Abs are known to be major efficient players in the clearance of blood stage parasites (48, 49). We analyzed the parasite-specific Ab response produced in TLR3 KO and B6 mice infected with P. yoelii 265 BY. Levels of total IgG were increased and peaked at 5 mg/ml at day 14 pi in B6 mice, whereas they reached up to 10 mg/ml in TLR3 KO mice at day 21 pi (Fig. 5A). This rise in the level of total IgG in TLR3 KO mice were possibly associated with the decrease in blood parasite levels. In addition, we found higher P. yoelii 265 BY–specific IgG in B6 and TLR3 KO mice on day 14 pi (Fig. 5B). It is worth mentioning that in TLR3 KO mice, the highest production of parasite-specific IgG is associated with the increase of B cells and the clearance of parasitemia. Quantitative immunoblot analysis against P. yoelii 265 BY blood stage extract at day 0, 7, 14, and 21 pi allowed us to gain an insight into the diversity of antigenic specificities produced in the two lines of mice. Typical examples of the immune profiles obtained with the iRBCs extract from B6 and TLR3 KO mice are depicted in Supplemental Fig. 2E. We found an increase in the diversity of IgG reactivity patterns with the progress in the course of infection in both strains B6 and TLR3 KO (Supplemental Fig. 2F). Remarkably, the analysis of patterns of reactivity between groups using PCA distinguished TLR3 KO mice day 21 pi from all the other groups of mice (Fig. 5C). At least five parasite proteins (130, 120, 80, 45, and 25 kDa) corresponding to four sections of reactivity differently recognized by TLR3 KO mice compared with B6 mice were then identified by a Kruskal–Wallis test (Fig. 5D).
Reactivity of interest determined by Panama blot was then analyzed by MS. Four of the sections correspond to section 2 (130 and 120 kDa), 4 (80 kDa), 14 (45 kDa), and 16 (25 kDa), which characterized the response of B6 mice compared with TLR3 KO during days 21 pi. Sections 2, 4, and 16 were more recognized in the sera of TLR3 KO mice, whereas section 14 was highly expressed in the infected B6 group (Fig. 5E–H, Supplemental Table II).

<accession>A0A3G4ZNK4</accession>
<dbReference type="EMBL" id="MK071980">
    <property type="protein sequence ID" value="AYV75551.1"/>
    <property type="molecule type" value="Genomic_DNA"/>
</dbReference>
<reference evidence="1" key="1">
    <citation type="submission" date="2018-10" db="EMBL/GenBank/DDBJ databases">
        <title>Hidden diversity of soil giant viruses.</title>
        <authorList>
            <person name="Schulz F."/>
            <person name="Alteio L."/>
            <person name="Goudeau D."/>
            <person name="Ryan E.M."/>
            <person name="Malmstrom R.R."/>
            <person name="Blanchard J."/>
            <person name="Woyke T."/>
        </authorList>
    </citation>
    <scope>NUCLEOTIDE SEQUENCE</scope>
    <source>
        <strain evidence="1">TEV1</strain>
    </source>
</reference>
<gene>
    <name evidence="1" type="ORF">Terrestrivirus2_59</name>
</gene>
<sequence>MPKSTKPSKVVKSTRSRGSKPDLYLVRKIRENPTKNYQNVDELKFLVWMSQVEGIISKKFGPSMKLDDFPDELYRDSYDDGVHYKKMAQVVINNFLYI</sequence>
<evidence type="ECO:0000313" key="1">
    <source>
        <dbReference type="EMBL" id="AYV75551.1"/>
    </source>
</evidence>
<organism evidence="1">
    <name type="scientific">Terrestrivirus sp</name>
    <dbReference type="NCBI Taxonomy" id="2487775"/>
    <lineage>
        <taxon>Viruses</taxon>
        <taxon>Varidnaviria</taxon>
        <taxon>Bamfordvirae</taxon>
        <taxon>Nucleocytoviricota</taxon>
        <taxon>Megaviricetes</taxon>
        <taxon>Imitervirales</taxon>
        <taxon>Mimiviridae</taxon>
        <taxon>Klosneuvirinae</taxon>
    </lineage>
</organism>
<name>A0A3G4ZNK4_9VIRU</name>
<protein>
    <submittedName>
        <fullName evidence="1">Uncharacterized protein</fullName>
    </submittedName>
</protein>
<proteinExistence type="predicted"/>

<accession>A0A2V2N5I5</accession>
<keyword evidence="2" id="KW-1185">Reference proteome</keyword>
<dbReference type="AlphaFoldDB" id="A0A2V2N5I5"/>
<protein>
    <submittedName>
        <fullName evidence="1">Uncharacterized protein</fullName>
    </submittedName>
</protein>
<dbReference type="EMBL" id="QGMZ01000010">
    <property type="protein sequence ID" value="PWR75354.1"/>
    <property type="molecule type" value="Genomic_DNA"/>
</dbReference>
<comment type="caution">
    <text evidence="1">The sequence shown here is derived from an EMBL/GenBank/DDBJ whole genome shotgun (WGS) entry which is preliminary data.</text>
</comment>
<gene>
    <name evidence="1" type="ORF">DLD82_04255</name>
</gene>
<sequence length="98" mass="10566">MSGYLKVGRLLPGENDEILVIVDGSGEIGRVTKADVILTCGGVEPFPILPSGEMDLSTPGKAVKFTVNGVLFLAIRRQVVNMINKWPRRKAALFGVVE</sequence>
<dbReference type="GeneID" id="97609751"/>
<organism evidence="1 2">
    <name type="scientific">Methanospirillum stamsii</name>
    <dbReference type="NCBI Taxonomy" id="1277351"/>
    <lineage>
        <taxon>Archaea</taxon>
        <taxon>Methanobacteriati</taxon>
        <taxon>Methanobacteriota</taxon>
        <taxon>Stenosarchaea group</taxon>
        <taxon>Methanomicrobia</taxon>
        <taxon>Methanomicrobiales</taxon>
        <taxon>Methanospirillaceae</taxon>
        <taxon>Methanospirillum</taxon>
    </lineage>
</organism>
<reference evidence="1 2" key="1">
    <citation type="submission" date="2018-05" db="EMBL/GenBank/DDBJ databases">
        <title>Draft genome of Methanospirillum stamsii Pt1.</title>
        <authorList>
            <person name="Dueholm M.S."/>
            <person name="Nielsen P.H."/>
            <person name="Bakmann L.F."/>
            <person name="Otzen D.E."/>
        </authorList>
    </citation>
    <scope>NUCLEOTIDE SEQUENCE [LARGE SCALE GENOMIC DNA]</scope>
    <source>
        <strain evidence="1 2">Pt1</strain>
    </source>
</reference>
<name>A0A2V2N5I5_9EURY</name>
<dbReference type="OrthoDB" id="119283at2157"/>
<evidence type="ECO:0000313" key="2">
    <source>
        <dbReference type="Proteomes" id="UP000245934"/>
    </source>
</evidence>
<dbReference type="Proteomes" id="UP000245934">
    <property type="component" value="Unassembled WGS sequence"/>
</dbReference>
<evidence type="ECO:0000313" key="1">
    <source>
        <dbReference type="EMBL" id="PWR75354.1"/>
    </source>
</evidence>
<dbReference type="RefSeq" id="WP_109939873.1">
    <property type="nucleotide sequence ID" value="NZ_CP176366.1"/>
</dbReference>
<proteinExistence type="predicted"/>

In further analysis of section 2, we obtained six candidates, most represented an aminopeptidase, a papain, a falcilysin-related protein, and a dehydrogenase. Among the 10 candidates identified in the section 4 of interest with molecular mass around 80 kDa, we noticed that heat shock protein (hsp) 70 and hsp70 homolog Pfhsp70-3 were the most represented proteins in the band. Concerning a protein of interest around 45 kDa, better recognized by B6 sera in section 14, we identified four candidates: a dehydrogenase, a deaminase, a proteasome subunit P40.5, and a putative calcium-binding protein. Finally, few proteins were identified in section 16; the most represented were proteasome β-subunit and 40S ribosomal protein (Supplemental Table II). We then used STRING to generate Protein Protein Interaction networks to identify key signatures associated with protective mechanisms triggered during the TLR3 absence. The reactome displayed by STRING shows G3PDH as a key signature and an interaction between G3PDH and seven other proteins including hsp70 and transketolase with a high confidence score along with ketolase (Fig. 5I).